Several students brought gifts to her home to thank her for teaching them over the past four years. In addition to all the thanks Lockart received, she sent about 25 postcards to students that she was close with, wishing them luck and a bright future after graduation.
“Those little moments at least put a little Band-Aid over the wound,” Lockart said.
Since March, there has been time for reflection from both staff and students. Many have realized what is truly important to them. Social distancing at home has also given them time to lament lost moments everyone from the class of 2020 will never get back.
“We got the disappointment in small spoonfuls,” Lockart said. “All along the way, we had our fingers crossed until I think the majority started to realize that it wasn’t going to happen.”
Still, with the benefit of added perspective, it has been easy to see the wisdom in canceling large events.
“In hindsight, looking back I absolutely agree with the decision,” Lockart added. “We also found out later that one of our theater guests from the first week (of shows from the spring musical) had the virus.”
For instructors like Lockart and Warfel, because of the personal relationships developed with students, not seeing them able to participate in traditional senior activities was hard.
“After watching these people grow, I get attached,” Warfel said. “To not see them experience the norm that they would expect broke my heart in a lot of ways. They didn’t get a senior prom. They didn’t get a walk graduation. They didn’t get the final week of the shows. They didn’t get to feel those experiences knowing they were the last time.”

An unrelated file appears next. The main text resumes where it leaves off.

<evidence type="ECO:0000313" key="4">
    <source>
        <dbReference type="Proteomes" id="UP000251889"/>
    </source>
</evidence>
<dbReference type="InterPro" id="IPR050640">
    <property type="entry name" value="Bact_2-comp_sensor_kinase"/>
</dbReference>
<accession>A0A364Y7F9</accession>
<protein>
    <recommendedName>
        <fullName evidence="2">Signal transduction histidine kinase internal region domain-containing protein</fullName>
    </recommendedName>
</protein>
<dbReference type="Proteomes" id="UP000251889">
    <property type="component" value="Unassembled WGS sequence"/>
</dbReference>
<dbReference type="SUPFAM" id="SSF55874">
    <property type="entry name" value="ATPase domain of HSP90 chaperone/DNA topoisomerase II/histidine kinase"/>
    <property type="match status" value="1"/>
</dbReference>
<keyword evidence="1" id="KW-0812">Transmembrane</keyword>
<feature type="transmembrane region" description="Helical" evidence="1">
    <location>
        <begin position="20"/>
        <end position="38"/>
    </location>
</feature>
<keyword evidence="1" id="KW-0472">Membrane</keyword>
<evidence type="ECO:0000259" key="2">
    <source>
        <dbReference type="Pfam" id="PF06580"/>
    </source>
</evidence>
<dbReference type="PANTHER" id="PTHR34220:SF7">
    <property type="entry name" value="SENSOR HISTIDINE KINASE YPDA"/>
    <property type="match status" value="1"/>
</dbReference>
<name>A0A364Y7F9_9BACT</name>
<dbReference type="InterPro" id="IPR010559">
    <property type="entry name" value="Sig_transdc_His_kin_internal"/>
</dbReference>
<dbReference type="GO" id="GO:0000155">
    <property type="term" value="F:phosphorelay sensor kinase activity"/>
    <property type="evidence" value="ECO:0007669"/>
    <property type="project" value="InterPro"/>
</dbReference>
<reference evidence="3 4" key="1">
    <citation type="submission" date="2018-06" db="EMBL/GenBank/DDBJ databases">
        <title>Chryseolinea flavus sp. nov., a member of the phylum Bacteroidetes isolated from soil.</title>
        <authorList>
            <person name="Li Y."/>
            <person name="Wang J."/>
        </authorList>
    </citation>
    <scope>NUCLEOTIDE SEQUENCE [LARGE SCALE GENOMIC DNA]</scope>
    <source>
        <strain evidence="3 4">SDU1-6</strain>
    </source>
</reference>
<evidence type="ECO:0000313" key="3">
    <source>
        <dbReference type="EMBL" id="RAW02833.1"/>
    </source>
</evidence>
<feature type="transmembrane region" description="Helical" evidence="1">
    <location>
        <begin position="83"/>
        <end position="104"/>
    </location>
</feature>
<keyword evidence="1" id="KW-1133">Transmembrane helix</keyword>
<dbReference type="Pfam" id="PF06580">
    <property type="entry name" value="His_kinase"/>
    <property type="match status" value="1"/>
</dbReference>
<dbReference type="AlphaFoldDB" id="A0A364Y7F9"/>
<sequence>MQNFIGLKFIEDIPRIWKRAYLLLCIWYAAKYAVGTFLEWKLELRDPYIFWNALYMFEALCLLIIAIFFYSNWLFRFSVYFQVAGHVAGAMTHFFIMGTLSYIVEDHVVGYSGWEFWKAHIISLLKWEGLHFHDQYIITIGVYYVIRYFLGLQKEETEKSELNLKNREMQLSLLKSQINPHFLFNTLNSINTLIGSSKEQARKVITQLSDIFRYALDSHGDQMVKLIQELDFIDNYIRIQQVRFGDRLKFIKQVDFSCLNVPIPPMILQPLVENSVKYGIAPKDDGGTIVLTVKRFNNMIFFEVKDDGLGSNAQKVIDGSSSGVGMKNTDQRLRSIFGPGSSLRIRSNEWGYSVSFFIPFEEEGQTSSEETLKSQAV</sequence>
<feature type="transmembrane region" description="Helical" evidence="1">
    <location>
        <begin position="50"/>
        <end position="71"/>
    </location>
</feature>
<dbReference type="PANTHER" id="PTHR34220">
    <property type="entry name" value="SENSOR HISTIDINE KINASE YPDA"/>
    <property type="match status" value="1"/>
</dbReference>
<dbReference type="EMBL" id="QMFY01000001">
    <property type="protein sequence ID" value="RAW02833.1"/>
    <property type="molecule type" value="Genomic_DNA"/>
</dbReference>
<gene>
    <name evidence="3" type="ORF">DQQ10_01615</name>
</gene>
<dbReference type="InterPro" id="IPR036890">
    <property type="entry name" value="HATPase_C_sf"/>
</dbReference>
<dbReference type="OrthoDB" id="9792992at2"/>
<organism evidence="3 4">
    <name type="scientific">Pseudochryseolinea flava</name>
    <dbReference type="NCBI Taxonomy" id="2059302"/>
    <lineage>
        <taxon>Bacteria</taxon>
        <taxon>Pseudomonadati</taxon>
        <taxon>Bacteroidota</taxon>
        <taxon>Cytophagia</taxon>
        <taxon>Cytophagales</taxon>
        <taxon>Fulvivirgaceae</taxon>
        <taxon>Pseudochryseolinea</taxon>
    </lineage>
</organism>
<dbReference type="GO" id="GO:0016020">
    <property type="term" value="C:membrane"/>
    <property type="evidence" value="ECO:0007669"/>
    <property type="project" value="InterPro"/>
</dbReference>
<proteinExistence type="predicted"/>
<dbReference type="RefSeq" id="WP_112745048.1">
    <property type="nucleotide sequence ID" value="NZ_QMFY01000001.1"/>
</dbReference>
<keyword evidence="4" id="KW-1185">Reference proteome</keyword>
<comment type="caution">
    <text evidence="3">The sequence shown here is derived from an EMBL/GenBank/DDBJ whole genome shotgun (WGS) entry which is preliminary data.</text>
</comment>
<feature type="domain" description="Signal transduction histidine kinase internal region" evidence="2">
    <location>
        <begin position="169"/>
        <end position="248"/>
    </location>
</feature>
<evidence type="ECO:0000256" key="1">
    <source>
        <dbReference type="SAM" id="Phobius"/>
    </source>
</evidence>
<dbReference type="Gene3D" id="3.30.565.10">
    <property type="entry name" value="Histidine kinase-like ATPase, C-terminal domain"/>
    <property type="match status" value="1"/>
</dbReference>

For the students, looking back over the year brings its own share of grief and thwarted expectations.
“For me it was prom,” Martinez said. “It’s senior prom! I was going to have a date and I bought dresses and I can’t return them. It was so sad.”
Outside of canceled events, though, there have also been few opportunities to commemorate and celebrate friendships that have felt increasingly meaningful over the course of high school.
“I’ve seen a few of my closest friends, but I never got to say goodbye to the friends I had from class and people in choir,” Bocco added. “I never really got that closure.”
For Bentivogli, the realization that her reality had permanently shifted struck her hard the day Gov. Phil Murphy announced that schools would close.
“I think not actually getting to say goodbye to all the good teachers I had, and even just people I was friends with in school, along with not having a true graduation, were the two hardest things,” she said.
Some still did try and find the bright side.
“I feel like the only good thing that came out of this year was the marching band season because I was the drum major,” Bocco said. “I feel like that was the only good part about the year really.”
Each student has since had time to look toward the future. Although things aren’t what they once were, they are still optimistic, anticipating whatever might happen next.
“I got to take some graduation pictures with my friends,” Bentivogli said. “But at the same time, I’m kind of excited just to start over.”
Bocco will be attending The College of New Jersey in the fall and isn’t too worried that the coronavirus will impact her experience there.
“I’m honestly not really scared about going to a campus right now,” she said. “I just want to get as close of a freshman experience at college as I can.”
She has faith that campus administrators will both manage the virus and provide some semblance of a normal experience.
“TCNJ said that they’re allowing people on campus, but they’re doing single dorm rooms and some classes might be online,” Bocco said. “They also said they’re canceling all extracurricular activities.”